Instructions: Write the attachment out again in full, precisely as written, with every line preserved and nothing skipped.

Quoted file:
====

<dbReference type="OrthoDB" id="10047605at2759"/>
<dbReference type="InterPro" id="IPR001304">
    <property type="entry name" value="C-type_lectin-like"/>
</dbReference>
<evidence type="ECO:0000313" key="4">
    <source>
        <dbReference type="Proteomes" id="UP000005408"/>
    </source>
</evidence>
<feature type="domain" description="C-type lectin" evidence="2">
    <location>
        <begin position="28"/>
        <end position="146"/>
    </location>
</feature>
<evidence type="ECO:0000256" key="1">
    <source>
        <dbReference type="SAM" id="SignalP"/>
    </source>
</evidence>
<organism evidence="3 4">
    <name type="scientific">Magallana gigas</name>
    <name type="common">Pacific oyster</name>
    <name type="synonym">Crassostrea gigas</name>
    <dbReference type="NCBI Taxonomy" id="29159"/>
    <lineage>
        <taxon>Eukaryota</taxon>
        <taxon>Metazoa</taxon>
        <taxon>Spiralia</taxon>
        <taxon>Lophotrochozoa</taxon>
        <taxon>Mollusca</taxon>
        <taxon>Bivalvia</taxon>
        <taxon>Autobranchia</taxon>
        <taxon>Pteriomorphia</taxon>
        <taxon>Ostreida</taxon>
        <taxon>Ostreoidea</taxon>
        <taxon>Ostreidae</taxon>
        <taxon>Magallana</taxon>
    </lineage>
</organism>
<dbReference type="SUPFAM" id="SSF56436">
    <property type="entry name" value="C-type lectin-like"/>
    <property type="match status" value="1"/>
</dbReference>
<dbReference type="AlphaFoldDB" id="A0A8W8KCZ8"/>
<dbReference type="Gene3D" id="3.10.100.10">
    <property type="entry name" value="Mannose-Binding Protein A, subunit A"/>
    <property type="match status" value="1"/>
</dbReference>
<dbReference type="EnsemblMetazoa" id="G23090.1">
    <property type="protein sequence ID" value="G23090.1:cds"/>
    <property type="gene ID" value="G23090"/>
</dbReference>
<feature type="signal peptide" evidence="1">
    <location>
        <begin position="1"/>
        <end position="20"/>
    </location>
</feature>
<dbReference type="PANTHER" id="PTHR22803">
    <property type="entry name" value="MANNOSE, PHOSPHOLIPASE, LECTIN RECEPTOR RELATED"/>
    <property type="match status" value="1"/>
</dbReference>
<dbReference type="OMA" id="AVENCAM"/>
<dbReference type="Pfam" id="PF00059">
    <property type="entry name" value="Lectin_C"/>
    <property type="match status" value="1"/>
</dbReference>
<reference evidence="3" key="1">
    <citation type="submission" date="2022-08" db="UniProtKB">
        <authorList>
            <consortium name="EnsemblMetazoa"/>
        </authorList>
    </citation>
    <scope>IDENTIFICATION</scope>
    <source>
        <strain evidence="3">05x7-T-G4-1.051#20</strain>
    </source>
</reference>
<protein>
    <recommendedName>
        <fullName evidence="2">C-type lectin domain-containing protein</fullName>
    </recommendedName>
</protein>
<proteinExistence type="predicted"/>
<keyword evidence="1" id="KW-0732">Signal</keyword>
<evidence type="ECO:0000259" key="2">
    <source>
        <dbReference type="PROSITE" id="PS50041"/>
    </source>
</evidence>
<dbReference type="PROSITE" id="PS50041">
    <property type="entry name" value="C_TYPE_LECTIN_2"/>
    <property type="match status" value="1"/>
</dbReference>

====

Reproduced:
<dbReference type="OrthoDB" id="10047605at2759"/>
<dbReference type="InterPro" id="IPR001304">
    <property type="entry name" value="C-type_lectin-like"/>
</dbReference>
<evidence type="ECO:0000313" key="4">
    <source>
        <dbReference type="Proteomes" id="UP000005408"/>
    </source>
</evidence>
<feature type="domain" description="C-type lectin" evidence="2">
    <location>
        <begin position="28"/>
        <end position="146"/>
    </location>
</feature>
<evidence type="ECO:0000256" key="1">
    <source>
        <dbReference type="SAM" id="SignalP"/>
    </source>
</evidence>
<organism evidence="3 4">
    <name type="scientific">Magallana gigas</name>
    <name type="common">Pacific oyster</name>
    <name type="synonym">Crassostrea gigas</name>
    <dbReference type="NCBI Taxonomy" id="29159"/>
    <lineage>
        <taxon>Eukaryota</taxon>
        <taxon>Metazoa</taxon>
        <taxon>Spiralia</taxon>
        <taxon>Lophotrochozoa</taxon>
        <taxon>Mollusca</taxon>
        <taxon>Bivalvia</taxon>
        <taxon>Autobranchia</taxon>
        <taxon>Pteriomorphia</taxon>
        <taxon>Ostreida</taxon>
        <taxon>Ostreoidea</taxon>
        <taxon>Ostreidae</taxon>
        <taxon>Magallana</taxon>
    </lineage>
</organism>
<dbReference type="SUPFAM" id="SSF56436">
    <property type="entry name" value="C-type lectin-like"/>
    <property type="match status" value="1"/>
</dbReference>
<dbReference type="AlphaFoldDB" id="A0A8W8KCZ8"/>
<dbReference type="Gene3D" id="3.10.100.10">
    <property type="entry name" value="Mannose-Binding Protein A, subunit A"/>
    <property type="match status" value="1"/>
</dbReference>
<dbReference type="EnsemblMetazoa" id="G23090.1">
    <property type="protein sequence ID" value="G23090.1:cds"/>
    <property type="gene ID" value="G23090"/>
</dbReference>
<feature type="signal peptide" evidence="1">
    <location>
        <begin position="1"/>
        <end position="20"/>
    </location>
</feature>
<dbReference type="PANTHER" id="PTHR22803">
    <property type="entry name" value="MANNOSE, PHOSPHOLIPASE, LECTIN RECEPTOR RELATED"/>
    <property type="match status" value="1"/>
</dbReference>
<dbReference type="OMA" id="AVENCAM"/>
<dbReference type="Pfam" id="PF00059">
    <property type="entry name" value="Lectin_C"/>
    <property type="match status" value="1"/>
</dbReference>
<reference evidence="3" key="1">
    <citation type="submission" date="2022-08" db="UniProtKB">
        <authorList>
            <consortium name="EnsemblMetazoa"/>
        </authorList>
    </citation>
    <scope>IDENTIFICATION</scope>
    <source>
        <strain evidence="3">05x7-T-G4-1.051#20</strain>
    </source>
</reference>
<protein>
    <recommendedName>
        <fullName evidence="2">C-type lectin domain-containing protein</fullName>
    </recommendedName>
</protein>
<proteinExistence type="predicted"/>
<keyword evidence="1" id="KW-0732">Signal</keyword>
<evidence type="ECO:0000259" key="2">
    <source>
        <dbReference type="PROSITE" id="PS50041"/>
    </source>
</evidence>
<dbReference type="PROSITE" id="PS50041">
    <property type="entry name" value="C_TYPE_LECTIN_2"/>
    <property type="match status" value="1"/>
</dbReference>